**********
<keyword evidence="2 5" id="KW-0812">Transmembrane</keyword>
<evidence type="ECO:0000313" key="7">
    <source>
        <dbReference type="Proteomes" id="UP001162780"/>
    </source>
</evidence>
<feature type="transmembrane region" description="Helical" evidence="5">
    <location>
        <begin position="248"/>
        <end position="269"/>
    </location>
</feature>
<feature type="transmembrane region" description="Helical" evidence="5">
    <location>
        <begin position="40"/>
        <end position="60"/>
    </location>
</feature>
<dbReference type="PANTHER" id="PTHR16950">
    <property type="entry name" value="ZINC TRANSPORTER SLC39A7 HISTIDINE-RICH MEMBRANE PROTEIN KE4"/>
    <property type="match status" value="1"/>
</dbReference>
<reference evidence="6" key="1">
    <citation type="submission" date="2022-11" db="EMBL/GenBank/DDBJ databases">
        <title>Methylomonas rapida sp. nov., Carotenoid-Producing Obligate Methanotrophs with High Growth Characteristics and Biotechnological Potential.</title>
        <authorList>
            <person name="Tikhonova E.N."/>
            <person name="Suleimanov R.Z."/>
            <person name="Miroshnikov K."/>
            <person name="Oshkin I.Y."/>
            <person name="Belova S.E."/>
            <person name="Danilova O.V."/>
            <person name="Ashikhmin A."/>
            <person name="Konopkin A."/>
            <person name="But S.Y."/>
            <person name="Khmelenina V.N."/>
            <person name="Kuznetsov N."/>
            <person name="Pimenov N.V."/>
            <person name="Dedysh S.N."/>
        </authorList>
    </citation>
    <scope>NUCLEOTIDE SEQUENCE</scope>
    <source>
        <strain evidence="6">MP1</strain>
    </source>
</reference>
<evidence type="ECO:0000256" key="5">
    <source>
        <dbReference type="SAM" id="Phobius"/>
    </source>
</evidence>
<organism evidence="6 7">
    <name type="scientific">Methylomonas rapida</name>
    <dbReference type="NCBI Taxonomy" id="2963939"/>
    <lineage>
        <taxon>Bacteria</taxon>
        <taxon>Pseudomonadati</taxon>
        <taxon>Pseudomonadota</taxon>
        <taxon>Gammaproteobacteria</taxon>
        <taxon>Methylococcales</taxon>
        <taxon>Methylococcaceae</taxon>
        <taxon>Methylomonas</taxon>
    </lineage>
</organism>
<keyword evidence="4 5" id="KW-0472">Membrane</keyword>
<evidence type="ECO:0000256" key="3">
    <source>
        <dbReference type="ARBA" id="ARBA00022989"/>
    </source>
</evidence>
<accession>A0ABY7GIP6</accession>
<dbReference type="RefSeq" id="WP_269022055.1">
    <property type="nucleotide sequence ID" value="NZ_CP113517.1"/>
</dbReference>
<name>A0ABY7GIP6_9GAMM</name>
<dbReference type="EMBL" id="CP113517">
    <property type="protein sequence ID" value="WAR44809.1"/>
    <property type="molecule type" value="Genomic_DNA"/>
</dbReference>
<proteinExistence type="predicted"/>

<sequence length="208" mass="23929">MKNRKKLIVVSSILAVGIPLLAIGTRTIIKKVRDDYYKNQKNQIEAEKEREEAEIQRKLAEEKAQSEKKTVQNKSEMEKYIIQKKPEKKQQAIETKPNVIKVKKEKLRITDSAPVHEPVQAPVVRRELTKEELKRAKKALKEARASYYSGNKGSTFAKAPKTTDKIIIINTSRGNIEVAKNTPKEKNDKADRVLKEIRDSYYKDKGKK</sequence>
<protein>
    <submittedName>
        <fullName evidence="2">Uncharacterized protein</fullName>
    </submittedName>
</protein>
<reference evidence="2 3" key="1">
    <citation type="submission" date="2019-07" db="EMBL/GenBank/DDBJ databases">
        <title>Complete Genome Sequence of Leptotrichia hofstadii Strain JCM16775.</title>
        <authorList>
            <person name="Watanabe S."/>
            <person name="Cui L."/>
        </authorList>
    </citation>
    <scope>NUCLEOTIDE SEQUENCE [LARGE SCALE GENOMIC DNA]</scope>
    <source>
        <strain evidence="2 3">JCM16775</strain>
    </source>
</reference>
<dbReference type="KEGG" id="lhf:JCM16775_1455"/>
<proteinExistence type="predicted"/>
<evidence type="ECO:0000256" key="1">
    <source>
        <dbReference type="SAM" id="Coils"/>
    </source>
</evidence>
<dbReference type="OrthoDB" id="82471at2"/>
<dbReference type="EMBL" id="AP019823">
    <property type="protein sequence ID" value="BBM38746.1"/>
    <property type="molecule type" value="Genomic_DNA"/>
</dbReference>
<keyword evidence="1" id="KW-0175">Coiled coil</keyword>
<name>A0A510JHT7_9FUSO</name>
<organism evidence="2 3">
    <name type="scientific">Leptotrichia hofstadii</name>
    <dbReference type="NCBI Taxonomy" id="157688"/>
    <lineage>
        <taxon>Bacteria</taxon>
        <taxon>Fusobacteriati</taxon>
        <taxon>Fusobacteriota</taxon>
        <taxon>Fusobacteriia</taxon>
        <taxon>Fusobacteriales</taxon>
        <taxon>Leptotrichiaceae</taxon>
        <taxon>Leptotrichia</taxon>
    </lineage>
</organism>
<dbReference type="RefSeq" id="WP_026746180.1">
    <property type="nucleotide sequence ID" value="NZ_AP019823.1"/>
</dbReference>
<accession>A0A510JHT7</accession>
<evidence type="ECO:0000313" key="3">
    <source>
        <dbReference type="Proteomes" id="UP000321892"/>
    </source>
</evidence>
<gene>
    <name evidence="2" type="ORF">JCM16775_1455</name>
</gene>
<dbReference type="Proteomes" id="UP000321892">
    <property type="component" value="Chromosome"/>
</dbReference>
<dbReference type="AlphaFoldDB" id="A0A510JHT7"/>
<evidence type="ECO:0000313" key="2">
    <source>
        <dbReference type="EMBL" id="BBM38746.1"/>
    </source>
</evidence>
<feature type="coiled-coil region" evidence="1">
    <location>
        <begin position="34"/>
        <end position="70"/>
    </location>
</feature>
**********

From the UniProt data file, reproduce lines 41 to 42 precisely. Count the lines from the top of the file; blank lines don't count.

    </citation>
    <scope>NUCLEOTIDE SEQUENCE</scope>